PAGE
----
Published: December 22, 2010
I read Edward Ericson Jr.’s “Top 10 Financial Outrages of 2010” (“The Year In. . . ,” Feature, Dec. 8) and was disappointed to see blatantly inaccurate reporting. Outrage No. 2, according to Mr. Ericson, is the revelation that income tax rates for the wealthiest are lower than “yours”—which I assume to be most of us regular folks. I then followed the link to the story he wrote in March for details.
This statement, and most of his March story, is patently inaccurate. The most recent comprehensive figures on this topic are readily available on the Congressional Budget Office’s web site.
According to the CBO, the top 1 percent of households had an effective federal income tax rate of 19 percent. Those in the middle quintile had an effective federal income tax rate of 3 percent. The bottom 40 percent of households actually had negative income tax rates. Furthermore, the top 20 percent of households paid over 86 percent of all federal income taxes collected. It might be more appropriate to call this one of the Top 10 Financial Myths.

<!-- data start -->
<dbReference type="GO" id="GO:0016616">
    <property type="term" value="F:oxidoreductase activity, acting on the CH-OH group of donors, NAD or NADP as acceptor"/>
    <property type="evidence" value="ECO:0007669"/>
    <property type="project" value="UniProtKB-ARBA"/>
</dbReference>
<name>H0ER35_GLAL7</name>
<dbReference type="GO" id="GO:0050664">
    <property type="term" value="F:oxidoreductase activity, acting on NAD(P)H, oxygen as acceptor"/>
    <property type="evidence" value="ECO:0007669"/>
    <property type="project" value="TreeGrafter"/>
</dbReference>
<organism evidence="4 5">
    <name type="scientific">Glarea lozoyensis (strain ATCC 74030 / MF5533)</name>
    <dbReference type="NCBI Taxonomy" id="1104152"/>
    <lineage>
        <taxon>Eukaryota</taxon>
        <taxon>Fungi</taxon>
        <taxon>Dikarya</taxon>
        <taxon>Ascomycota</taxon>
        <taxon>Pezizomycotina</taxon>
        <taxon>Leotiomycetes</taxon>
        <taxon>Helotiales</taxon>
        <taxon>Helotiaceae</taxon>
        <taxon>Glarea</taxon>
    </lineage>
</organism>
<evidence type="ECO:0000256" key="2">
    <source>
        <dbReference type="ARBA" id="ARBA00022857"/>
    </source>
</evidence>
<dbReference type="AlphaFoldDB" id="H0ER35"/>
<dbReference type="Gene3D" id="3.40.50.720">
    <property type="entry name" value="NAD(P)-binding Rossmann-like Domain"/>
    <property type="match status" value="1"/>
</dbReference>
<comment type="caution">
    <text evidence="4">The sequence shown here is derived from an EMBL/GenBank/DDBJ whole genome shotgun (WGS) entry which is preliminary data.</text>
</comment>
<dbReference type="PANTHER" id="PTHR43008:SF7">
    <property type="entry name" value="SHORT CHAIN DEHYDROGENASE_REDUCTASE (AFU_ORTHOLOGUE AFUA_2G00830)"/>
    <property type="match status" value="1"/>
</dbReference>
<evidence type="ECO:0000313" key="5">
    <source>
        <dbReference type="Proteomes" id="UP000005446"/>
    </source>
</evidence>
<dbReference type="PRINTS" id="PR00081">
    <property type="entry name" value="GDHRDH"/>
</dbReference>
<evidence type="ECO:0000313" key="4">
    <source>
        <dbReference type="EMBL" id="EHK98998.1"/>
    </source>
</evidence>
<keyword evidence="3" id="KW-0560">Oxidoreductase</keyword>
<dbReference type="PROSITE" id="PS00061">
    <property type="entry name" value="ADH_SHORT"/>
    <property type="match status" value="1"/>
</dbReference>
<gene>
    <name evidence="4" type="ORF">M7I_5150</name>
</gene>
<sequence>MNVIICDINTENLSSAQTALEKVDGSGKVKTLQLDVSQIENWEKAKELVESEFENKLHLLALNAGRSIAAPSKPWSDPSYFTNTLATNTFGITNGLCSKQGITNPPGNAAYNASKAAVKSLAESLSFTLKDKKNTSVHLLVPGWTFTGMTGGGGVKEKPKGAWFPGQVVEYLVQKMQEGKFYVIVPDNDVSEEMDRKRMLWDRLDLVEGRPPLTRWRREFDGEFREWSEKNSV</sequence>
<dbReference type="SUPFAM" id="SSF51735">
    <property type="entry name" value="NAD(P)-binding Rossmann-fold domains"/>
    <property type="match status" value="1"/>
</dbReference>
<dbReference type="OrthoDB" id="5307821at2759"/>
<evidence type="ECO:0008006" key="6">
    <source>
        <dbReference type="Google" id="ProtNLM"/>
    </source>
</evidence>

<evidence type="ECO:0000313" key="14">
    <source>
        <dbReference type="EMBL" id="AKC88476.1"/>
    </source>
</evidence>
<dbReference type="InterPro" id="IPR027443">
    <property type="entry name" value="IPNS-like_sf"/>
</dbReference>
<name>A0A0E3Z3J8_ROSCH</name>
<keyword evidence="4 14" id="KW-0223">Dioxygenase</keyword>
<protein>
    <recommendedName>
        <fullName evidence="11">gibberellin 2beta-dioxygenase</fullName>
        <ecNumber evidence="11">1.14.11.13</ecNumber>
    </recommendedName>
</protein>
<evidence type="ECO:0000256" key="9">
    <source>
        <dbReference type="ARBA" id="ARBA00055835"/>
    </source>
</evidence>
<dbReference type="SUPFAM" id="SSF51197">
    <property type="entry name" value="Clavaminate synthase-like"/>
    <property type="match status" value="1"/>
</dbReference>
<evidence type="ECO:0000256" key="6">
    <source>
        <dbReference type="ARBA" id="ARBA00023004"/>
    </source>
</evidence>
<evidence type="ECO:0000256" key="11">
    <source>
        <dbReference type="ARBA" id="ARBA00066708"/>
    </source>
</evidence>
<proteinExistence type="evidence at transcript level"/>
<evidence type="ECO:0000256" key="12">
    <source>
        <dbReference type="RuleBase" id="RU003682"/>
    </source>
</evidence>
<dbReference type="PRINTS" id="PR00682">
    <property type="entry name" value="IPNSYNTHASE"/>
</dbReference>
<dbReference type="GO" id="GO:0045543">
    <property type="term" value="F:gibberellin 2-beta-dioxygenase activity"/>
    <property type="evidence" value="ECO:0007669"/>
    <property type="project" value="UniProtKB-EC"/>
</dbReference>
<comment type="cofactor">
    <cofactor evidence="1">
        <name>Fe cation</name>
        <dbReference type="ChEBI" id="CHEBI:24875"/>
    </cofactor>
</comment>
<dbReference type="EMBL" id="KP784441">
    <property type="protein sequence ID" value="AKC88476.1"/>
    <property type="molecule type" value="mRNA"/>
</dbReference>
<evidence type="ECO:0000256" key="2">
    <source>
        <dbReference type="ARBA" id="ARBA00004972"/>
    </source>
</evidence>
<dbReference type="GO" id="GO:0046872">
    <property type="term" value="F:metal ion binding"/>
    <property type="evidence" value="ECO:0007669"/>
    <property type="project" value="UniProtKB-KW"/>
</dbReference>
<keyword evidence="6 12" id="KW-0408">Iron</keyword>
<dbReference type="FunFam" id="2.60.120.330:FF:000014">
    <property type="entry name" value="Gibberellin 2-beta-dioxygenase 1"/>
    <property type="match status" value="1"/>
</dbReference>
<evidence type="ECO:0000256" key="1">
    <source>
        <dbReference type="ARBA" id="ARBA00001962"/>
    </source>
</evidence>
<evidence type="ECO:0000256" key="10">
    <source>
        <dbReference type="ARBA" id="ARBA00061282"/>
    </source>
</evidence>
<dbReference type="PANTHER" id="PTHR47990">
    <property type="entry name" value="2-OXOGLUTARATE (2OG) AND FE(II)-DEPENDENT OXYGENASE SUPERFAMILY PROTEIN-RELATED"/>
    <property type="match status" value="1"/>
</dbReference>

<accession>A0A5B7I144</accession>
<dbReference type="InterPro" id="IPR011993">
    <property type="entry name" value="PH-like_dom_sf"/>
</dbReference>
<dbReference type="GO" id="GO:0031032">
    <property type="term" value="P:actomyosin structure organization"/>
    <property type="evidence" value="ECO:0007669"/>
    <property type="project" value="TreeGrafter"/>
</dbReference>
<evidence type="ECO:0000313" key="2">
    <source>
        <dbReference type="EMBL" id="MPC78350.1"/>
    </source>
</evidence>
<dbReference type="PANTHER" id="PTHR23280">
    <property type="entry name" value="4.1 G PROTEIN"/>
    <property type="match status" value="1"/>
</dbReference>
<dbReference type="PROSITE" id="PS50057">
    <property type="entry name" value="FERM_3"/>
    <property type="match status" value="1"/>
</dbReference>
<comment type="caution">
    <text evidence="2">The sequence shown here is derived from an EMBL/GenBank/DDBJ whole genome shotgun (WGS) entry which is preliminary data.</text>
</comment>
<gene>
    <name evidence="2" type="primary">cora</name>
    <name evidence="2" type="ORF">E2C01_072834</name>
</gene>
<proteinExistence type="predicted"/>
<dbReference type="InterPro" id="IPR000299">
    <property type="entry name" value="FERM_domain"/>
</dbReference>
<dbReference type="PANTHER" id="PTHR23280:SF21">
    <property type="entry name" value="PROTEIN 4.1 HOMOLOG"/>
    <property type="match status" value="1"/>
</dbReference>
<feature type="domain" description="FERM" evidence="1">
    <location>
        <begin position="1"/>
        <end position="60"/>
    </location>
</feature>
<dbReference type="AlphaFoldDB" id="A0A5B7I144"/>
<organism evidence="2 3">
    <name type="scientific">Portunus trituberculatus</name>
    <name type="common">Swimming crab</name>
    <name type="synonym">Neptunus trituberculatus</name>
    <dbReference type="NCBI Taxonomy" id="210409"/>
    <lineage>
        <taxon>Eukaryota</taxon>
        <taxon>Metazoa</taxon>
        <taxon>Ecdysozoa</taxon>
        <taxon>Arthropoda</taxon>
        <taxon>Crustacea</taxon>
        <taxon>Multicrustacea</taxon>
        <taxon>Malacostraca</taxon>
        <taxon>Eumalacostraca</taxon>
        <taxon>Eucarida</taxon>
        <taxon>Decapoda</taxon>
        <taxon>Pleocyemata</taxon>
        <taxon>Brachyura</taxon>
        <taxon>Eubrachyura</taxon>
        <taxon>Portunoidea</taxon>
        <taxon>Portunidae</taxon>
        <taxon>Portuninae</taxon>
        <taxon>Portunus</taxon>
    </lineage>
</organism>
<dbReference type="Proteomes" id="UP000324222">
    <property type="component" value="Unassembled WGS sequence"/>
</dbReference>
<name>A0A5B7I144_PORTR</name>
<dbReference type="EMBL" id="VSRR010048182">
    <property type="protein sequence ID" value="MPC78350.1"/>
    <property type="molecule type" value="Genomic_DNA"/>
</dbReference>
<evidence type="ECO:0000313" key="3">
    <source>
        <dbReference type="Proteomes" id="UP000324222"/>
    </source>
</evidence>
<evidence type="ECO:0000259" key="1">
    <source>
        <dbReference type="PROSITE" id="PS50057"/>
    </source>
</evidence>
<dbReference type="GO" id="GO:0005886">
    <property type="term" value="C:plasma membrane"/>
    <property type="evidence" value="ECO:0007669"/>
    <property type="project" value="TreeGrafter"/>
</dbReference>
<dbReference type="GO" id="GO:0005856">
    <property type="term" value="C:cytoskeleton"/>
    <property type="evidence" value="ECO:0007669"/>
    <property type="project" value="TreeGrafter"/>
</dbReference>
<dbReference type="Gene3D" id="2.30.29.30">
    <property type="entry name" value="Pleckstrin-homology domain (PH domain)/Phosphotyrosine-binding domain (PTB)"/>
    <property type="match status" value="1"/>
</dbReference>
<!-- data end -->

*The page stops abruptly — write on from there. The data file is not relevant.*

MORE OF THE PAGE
Edward Ericson Jr. responds: Mr. Smith’s point is well taken. But talking about low or “negative” federal income tax rates for poor and working folks—a common gambit of the wealthy and their spokespeople—overlooks the large bite taken by Social Security taxes, which are applied flatly only up to the first $104,000 of earned income. Leaving them out understates the tax burden on regular people—and the tax break enjoyed by the wealthy. Also, the top 1 percent of earners starts at about $400,000 per year, but much of the interesting action occurs in the upper strata of that top 1 percent. If one is unconcerned or considers it just and reasonable that a few hundred Americans receive more than $1 million per day in income and pay less than 17 percent of that in federal taxes, one can accept those baser CBO figures sanguinely. However, if one is concerned, or merely curious, about the doings of the nation’s benevolent plutocrats, one must turn one’s attention to the IRS Statistics of Income, which disaggregate the top 1 percent for better analysis. This I did (after David Cay Johnston). My figures are the IRS’ own, and they are correct.